Roger-Sandy

By Sandra J. Cohen and Roger Cormier

In the words of Desmond Tutu, “Without forgiveness, there is no future.” Why and how do we forgive and free ourselves of pain from our past?

Studies have found that people who forgive are happier and healthier. Yet forgiving can be one of the most gnawing and difficult challenges in our lives. A Gallup poll found that while 94 percent of respondents feel it is important to forgive, 84 percent said they need help to do so.

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It’s easy for most of us to forgive someone who accidentally bumps into us on a crowded bus. It is hard to imagine forgiving someone who has abused, betrayed or left someone bereft of support during vulnerable times. The amount of damage, pain, humiliation and feeling of indignation and powerlessness that such behavior causes naturally adds to the innate difficulty of practicing forgiveness.

Here are some quotes that offer some helpful insight into the process.

Alan Paton: “When a deep injury is done us, we never recover until we forgive.” Regardless whether forgiveness benefits the person being forgiven, and without respect to an offender’s remorse or changed behavior, the forgiver can find healing, release and a freer present and future.

Lewis B. Smedes: “To forgive is to set a prisoner free and discover that the prisoner was you.” Another factor that makes it hard to get off the starting block toward forgiveness is the previous degree of intimacy, trust and perceived loyalty in a relationship.

William Blake: “It is easier to forgive an enemy than to forgive a friend.” Violation of such bonds can level us and leave us feeling painfully vulnerable for a long time. But forgiveness is not necessarily synonymous with toleration. If the person shows remorse or attempt at improved behavior, it may be time to forgive the other person and then terminate the relationship.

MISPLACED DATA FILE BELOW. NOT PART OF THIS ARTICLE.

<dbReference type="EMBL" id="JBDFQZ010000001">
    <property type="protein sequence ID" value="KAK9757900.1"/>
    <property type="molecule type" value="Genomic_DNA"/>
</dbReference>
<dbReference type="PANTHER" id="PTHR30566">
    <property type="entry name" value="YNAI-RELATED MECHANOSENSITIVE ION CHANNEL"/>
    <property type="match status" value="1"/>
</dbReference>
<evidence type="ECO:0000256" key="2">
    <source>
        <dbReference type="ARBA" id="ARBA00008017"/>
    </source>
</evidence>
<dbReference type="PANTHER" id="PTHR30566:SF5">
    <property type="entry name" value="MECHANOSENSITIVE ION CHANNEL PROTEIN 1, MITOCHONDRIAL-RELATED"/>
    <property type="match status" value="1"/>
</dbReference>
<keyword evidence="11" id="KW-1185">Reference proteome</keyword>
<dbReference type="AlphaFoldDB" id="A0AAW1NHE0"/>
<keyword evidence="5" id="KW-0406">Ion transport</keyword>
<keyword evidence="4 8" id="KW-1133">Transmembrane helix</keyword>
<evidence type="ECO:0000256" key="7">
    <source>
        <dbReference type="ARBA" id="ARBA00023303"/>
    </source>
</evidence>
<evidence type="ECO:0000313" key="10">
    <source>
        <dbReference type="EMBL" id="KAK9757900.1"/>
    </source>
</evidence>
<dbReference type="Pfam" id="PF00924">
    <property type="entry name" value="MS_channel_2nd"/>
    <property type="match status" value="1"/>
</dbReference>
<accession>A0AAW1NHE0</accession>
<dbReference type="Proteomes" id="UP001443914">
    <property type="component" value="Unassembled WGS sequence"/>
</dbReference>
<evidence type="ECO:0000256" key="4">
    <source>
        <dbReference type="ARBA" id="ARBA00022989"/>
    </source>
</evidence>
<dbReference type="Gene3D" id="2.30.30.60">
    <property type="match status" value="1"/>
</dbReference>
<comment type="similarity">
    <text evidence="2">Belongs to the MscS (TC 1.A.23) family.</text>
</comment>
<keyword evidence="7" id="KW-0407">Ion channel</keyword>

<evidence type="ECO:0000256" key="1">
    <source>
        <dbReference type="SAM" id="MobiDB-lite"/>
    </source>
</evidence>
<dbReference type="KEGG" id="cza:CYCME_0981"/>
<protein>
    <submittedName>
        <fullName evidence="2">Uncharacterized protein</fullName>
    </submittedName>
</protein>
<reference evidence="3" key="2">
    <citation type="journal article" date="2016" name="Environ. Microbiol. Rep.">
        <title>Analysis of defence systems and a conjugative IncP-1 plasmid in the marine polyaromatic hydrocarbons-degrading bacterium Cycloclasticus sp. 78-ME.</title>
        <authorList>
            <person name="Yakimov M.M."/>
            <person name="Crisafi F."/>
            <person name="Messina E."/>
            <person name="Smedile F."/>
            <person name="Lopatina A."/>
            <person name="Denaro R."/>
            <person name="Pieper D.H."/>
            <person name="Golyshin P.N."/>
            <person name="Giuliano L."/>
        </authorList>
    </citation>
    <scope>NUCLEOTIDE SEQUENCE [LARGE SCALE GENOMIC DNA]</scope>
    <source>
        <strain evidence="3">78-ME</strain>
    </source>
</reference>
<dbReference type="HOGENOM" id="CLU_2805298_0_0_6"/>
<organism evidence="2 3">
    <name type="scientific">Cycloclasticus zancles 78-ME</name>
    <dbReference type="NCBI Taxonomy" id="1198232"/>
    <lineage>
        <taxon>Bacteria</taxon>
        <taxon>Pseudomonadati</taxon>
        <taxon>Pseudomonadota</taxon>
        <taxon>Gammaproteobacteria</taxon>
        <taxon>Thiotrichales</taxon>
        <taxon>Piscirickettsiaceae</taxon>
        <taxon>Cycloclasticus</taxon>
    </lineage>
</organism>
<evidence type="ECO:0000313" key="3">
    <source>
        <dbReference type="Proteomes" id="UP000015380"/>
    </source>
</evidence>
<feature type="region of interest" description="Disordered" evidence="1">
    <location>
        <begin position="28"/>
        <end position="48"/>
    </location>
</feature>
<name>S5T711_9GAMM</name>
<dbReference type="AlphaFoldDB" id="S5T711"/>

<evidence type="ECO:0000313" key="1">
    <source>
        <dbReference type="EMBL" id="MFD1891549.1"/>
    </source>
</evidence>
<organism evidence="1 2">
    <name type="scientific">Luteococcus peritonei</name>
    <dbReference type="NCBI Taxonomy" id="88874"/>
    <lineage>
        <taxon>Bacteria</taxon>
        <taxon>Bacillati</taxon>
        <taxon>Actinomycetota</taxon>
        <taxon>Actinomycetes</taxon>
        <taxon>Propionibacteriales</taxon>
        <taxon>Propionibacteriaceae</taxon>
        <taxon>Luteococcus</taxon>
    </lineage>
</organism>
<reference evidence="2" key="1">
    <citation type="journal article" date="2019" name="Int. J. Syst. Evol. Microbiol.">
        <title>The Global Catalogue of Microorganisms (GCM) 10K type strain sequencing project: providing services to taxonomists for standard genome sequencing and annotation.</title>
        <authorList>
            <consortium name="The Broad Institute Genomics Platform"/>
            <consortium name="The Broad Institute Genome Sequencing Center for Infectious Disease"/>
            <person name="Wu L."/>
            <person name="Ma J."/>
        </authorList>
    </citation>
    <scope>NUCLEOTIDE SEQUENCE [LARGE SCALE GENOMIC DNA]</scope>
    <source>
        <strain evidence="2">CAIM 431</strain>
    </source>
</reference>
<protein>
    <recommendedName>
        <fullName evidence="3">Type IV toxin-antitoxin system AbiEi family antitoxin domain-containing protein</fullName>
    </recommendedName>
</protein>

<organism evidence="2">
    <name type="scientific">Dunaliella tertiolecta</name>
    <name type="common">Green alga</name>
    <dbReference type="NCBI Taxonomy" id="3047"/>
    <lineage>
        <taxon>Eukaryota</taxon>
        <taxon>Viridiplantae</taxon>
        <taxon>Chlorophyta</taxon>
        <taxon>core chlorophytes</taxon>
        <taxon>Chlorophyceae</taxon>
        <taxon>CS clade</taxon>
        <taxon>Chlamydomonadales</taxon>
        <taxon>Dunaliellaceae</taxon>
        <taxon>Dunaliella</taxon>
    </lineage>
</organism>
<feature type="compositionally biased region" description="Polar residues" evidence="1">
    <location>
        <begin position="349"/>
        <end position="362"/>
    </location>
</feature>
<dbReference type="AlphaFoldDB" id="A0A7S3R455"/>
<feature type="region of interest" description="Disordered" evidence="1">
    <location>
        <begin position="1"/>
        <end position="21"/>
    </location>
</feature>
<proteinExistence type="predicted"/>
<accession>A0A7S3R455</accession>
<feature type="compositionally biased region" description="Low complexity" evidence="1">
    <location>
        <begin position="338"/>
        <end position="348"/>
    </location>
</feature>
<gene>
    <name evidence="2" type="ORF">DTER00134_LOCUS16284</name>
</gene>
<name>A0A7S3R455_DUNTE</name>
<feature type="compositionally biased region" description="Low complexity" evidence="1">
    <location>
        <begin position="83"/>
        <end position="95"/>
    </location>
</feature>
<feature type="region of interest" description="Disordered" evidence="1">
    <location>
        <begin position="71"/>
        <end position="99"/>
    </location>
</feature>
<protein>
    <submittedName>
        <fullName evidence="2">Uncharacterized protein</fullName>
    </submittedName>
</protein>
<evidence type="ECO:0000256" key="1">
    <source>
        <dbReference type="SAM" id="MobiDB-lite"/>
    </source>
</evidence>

Forgiveness can release both the offender and the offended to grow in mutual respect and caring. Close, longtime spouses, family or friends often reach the point where a gentle, forgiving reminder is enough to abort or prevent yet another annoying or hurtful behavior.

It is just as healthy and freeing — and sometimes harder — to forgive ourselves, when needed, than to forgive someone else. Chances are that something in our mind, heart, soul, behavior hungers for such a tender look from our forgiving selves. Maybe today we are ready to gaze upon ourselves and/or someone else with such tender forgiveness.

Resources: http://www.theforgivenessproject.com (inspiring stories of forgiveness) and “Forgive for Good: A Proven Prescription for Health and Happiness” by Dr. Fred Luskin (available in hardback, paperback and as an e-book).

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